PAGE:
Not long ago, pregnant women had few choices about where to give birth. These days, women have more choices than ever. You can have your baby:
- At a hospital with the doctors and services you like (though some may be far away depending on where you live)
- At home with the help of a midwife
- At a birthing center
Hospital birth has some rewards
Most mothers still give birth in the hospital, often for good reason:
- You most likely won't have to be taken anywhere else if you need urgent care
- C-sections can only be done in hospitals
More and more women who want to have the safe feeling of a hospital birth with the privacy and comfort of a home birth choose a birthing center. Birth centers are:
- Staffed by midwives and doulas (birthing helpers) who work closely with doctors if you need urgent care
- Designed to give healthy women with normal pregnancies the chance to have their babies in a more home-like setting
- Mainly focused on childbirth without drugs and most often don't do any surgery or give epidural anesthesia
- Sometimes are located next to or within a hospital, but more often are free-standing
If you're thinking about using a birthing center, you'll want to do some homework long before the big day.
- Birthing centers vary depending on each state's laws
- They can also differ in their own philosophies, including their thoughts about pain
Good birthing center questions
- Are the birthing aides licensed doctors or nurses?
- Is the center licensed?
- What happens if there are problems?
- How far away is the hospital?
- How many women have to be taken to a hospital and how often are those situations emergencies?
Some women want to have their baby at home because it feels more normal, but home births are not for everyone.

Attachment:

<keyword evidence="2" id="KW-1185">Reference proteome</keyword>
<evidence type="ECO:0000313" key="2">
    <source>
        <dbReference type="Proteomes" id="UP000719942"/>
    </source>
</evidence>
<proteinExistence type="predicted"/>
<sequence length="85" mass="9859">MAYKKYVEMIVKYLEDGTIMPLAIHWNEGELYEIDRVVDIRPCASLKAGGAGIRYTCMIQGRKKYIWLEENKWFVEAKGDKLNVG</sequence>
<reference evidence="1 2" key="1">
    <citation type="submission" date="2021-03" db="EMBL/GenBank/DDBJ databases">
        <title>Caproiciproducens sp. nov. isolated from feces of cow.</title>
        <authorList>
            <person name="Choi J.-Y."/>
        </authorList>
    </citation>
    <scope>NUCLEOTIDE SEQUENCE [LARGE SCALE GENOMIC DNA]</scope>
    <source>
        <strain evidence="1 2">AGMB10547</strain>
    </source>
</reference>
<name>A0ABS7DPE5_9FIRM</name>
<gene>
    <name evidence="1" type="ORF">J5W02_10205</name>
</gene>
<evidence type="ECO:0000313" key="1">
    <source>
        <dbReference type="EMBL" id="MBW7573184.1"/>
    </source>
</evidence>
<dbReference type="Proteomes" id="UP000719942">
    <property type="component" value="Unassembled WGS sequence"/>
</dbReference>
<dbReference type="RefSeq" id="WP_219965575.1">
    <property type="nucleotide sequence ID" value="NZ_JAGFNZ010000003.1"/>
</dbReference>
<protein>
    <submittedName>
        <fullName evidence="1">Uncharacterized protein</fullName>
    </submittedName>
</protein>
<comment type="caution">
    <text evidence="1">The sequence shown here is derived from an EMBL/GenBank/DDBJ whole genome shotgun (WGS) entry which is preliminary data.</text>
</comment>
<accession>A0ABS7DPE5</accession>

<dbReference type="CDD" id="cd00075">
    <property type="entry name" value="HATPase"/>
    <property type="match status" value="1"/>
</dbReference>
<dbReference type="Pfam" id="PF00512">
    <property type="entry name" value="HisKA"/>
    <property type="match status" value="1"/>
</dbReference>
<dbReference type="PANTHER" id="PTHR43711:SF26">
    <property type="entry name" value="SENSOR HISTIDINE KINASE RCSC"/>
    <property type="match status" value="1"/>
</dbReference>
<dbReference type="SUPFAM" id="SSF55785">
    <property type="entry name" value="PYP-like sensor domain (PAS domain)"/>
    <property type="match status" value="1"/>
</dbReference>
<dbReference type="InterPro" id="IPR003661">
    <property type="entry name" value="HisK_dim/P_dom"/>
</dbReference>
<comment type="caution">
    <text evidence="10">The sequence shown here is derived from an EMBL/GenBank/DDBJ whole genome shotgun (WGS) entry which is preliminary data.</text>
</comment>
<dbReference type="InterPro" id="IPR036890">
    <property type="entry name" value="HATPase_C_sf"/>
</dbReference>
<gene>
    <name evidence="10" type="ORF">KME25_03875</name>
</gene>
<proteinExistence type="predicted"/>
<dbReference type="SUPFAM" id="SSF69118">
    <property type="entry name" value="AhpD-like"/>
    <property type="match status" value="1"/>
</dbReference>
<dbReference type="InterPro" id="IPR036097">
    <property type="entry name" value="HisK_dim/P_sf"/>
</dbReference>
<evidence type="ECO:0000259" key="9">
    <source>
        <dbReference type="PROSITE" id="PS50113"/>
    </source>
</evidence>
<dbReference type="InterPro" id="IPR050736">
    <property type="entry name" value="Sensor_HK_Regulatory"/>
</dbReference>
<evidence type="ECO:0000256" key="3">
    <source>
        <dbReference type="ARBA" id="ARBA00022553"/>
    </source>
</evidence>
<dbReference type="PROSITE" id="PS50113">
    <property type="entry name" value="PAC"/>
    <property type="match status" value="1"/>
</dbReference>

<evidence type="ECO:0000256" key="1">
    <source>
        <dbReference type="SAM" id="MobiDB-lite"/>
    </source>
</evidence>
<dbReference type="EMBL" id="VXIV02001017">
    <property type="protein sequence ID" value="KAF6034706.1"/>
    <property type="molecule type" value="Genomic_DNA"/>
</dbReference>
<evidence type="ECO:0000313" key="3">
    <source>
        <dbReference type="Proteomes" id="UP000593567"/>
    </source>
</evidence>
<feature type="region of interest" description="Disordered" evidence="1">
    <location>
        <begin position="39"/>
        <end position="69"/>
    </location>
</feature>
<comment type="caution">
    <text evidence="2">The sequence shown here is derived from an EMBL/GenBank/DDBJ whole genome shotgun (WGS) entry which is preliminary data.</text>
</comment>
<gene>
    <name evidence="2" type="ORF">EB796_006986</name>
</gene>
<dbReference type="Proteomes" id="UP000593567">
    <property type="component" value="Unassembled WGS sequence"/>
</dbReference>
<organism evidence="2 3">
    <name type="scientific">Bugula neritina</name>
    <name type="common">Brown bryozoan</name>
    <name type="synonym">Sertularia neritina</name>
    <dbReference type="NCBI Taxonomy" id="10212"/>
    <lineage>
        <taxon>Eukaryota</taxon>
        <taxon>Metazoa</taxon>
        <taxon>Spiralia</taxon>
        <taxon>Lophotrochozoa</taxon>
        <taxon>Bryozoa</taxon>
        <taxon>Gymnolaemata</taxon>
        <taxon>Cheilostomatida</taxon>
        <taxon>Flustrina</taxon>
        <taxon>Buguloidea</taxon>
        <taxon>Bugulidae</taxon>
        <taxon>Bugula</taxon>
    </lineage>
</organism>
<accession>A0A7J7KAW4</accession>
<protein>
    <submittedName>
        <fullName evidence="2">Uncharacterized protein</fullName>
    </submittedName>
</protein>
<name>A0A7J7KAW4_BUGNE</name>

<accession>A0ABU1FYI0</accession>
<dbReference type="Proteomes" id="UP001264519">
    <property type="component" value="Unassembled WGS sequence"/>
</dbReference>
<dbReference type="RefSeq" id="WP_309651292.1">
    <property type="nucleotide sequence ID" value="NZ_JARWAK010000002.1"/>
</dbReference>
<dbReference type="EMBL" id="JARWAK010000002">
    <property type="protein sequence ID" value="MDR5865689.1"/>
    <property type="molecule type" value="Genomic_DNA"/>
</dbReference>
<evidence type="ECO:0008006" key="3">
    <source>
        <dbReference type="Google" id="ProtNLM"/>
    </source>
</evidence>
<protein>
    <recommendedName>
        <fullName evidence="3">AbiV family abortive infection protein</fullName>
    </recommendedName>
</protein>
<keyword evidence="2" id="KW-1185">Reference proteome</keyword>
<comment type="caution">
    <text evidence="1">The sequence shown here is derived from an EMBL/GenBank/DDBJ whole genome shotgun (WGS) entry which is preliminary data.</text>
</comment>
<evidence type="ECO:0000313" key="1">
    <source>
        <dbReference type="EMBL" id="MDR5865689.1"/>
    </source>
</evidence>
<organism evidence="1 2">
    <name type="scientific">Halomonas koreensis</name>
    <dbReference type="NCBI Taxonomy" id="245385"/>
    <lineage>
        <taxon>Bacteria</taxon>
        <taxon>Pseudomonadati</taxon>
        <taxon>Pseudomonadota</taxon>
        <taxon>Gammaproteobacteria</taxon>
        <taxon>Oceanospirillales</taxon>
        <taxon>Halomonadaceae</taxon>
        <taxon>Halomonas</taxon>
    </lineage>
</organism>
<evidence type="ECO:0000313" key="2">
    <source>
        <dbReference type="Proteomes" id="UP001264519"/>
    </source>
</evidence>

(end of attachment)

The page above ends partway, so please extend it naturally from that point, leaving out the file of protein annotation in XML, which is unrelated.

- Even though more women are doing it, less than one percent of American babies are born at home
- The American Congress of obstetrician s and Gynecologists (ACOG) opposes home birth
- ACOG says that birth calls for "standards of safety which are provided in the hospital setting and cannot be matched in the home"
- An ACOG study said that babies born at home may be twice as likely to die during delivery
- The same study said that it is very unsafe to try a vaginal delivery at home after having had a C-section before
The dangers of home birth
- Home birth isn't a good idea if you have high blood pressure, diabetes or are likely to go into premature labor
- Both you and your midwife should be ready to go to the hospital if your labor isn't going well or your baby seems to be in pain
- Try to use a midwife who has a relationship with a medical practice so you have back up in case you need urgent care
Whether you decide to have your baby at home, in a hospital or in a birthing center, some planning now can help you have the birth that's right for you.
[references] Copyright © 2010 LimeHealth